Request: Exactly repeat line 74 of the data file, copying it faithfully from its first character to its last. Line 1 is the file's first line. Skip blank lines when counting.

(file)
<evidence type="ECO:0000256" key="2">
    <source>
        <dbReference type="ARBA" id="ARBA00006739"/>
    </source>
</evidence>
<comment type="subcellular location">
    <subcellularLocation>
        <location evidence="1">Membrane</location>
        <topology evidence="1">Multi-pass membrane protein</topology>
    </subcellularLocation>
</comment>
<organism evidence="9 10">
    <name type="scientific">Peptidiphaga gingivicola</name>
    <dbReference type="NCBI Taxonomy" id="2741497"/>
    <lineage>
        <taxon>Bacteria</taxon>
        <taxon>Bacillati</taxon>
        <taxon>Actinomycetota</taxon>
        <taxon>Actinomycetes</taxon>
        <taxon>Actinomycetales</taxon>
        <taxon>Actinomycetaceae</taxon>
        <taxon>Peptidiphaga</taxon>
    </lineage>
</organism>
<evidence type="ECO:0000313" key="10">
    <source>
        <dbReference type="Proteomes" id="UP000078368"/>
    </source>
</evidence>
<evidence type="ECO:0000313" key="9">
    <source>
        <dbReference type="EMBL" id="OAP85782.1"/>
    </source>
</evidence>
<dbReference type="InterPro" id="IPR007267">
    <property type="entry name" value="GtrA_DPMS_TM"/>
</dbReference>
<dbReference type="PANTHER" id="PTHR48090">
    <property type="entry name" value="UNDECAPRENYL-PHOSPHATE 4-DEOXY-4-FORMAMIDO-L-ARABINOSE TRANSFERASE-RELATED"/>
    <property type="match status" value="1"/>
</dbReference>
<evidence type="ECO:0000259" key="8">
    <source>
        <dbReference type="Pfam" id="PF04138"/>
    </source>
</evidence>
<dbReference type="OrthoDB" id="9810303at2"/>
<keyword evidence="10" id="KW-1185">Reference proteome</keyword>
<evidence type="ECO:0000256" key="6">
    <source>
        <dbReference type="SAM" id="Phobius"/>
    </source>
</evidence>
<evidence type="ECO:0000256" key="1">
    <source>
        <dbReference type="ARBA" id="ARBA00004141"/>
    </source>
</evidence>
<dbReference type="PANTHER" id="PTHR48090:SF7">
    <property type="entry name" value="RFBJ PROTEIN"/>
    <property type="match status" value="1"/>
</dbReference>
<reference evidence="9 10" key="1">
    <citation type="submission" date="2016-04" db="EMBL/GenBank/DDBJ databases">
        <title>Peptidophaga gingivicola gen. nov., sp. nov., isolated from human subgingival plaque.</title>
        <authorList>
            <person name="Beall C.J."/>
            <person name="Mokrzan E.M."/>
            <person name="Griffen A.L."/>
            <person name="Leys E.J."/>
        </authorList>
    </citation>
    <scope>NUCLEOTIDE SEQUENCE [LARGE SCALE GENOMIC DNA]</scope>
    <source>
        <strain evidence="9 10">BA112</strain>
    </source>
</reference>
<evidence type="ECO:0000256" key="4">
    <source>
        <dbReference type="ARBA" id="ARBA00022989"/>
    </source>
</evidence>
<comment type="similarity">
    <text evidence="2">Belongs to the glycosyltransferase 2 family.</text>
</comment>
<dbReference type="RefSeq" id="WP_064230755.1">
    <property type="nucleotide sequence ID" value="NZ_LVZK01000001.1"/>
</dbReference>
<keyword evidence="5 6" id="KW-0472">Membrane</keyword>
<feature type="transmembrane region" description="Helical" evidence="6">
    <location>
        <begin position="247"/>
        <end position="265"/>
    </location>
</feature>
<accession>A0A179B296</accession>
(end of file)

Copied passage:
    <source>